Happy! Season 2 Premiere Review: An Ultraviolent, Irreverent Trek Through the Mind of an Angry Drunk

Happy! comes back on SYFY this week, and it doesn't miss a beat. Nick Sax and Happy are back together, while basically any villain left from the show's first season gets an upgrade for Easter -- remember how last time it was a Christmas story? There's a fair amount of subtext here; the first season was about birth, in the abstract sense that Christmas is, while Season Two is about rebirth and revival. There is a further irony to the idea of Easter as representative of resurrection, since the original comics by executive producer Grant Morrison and visionary artist Darick Robertson ended with Nick Sax dead, something that the first season feigned and then decided against.

That was always a given, though. "If it's a hit, we know exactly where we're going with it. We do have it planned out to three seasons so far," Morrison told us before the series debuted. "If it's a hit, we'll go back to that and see if we can extend it more. But we've taken it seriously. If the show is a success, we'll know exactly what we're doing. We know where it's going. There's a real big mythology behind it, which people won't really be aware of until somewhere around I think episode four you start to see hints of it. So yeah, very much so. We'd love to keep going with these characters because we love them so much."

The series retains its ultraviolence and its irreverence in the first episode while continuing something that it began last season, which is that it is becoming decidedly more "Morrisonian" as it goes, with latex gimp Easter bunny suits and supernatural forces at play that all feel like something you might have seen in The Invisibles. One exception is a shocking and bizarre opening sequence that is easy to picture Robertson drawing, in part because it almost feels more like a cut scene from Transmetropolitan than anything out of Morrison. This may be the contributions of a writers' room that includes Crank co-director Brian Taylor.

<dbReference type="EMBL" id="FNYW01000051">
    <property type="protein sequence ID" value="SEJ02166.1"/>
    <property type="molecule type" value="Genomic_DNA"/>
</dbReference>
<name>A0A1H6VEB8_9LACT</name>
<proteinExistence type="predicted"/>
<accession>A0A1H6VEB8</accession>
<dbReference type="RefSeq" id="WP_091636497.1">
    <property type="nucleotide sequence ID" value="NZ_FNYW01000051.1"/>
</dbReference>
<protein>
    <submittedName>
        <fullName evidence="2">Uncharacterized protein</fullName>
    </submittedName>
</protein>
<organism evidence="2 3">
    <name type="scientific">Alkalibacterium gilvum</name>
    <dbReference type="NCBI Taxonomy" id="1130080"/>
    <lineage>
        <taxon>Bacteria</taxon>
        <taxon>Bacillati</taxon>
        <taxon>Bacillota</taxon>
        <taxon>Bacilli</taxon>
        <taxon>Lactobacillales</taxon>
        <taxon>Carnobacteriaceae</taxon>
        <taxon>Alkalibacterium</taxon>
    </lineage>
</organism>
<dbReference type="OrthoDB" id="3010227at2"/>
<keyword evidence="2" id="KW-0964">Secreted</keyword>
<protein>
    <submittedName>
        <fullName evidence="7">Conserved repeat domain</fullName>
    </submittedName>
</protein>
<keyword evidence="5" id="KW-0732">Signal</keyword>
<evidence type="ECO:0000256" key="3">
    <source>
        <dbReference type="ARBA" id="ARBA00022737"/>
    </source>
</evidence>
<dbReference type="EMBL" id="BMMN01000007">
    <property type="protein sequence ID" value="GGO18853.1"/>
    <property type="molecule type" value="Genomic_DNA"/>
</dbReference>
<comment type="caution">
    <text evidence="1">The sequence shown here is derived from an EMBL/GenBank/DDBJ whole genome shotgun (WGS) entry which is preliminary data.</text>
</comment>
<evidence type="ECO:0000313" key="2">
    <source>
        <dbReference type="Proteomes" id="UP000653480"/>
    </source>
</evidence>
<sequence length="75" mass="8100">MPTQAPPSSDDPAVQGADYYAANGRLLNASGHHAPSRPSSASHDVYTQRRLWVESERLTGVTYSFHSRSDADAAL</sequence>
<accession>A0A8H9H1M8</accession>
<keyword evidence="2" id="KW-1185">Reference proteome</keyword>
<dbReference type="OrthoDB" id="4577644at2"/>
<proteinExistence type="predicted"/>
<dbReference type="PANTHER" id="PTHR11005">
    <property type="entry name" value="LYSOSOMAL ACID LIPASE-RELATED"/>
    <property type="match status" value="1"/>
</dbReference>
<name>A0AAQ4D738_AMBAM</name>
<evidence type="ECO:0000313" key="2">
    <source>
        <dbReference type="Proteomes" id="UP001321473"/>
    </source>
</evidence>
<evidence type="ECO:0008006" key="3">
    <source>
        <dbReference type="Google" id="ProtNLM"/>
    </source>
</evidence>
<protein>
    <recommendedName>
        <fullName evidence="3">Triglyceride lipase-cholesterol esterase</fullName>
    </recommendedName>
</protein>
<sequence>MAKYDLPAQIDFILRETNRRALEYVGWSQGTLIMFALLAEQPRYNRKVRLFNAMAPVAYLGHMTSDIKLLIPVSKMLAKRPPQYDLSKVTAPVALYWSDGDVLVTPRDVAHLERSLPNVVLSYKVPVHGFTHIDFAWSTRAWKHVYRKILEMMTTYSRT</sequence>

As the series gravitates somewhat away from the grimy look of Robertson's work, it loses some of its visual distinctiveness and appeal: while it makes sense and is fulfilling, from a character perspective, to see Nick Sax cleaned up and the world (and even villains) around him a little bit sunnier and shinier, that character progression never got to happen in the comics, and in some ways the visual of moving away from the original source material is emblematic of what the second season is inevitably going to be about.

Without its distinctive visual identity, and operating on the logic that Sax has evolved as a person, the show loses some of what made it unique. In a post-Breaking Bad world, simply being gleefully violent, gory, and irreverently funny is not enough to single a show out for distinction. An episode into its second season, Happy! has lost a lot of what made it stand out from the pack.

Does it hold up, compared to the show's first season? That is a question for the audience, in a lot of ways. The first season was uneven, and while it was on the whole pretty good, it lacked heart and a sense of direction a lot of the time, feeling mostly like we were just following an angry drunk around while he did stuff. By the time it finally became clear the shape the mystery was taking, fans were already in or out.

A strong finale set up the second season, but gave only the most minor sense of what such a thing might look like. The answer? The writers are still kind of figuring it out. Sonny Shine, an off-putting screen presence throughout his handful of season one appearances, gets a chance to really show what he's all about in the premiere, and that is bonkers fun that fits perfectly into the over-the-top world of the show, but it really does raise questions: is this really our big bad? Christopher Fitzgerald's performance is compelling, but he does not seem like much of a threat. Now that he has been "outed" among our heroes as the force behind the evil, he seems like the kind of character who poses very little threat because any of our main characters could and would kill him if they got into a room with him.

Happy! comes back somewhat listless, and rests on the laurels of bloody mayhem without the visual flair or compelling story reason for all that gore that drove the first season. Can it improve? Absolutely. Will it? Only time will tell. Maybe we just need to believe.

Rating: 3 out of 5

Happy! Season Two is scheduled to premiere on March 27th at 10/9c.

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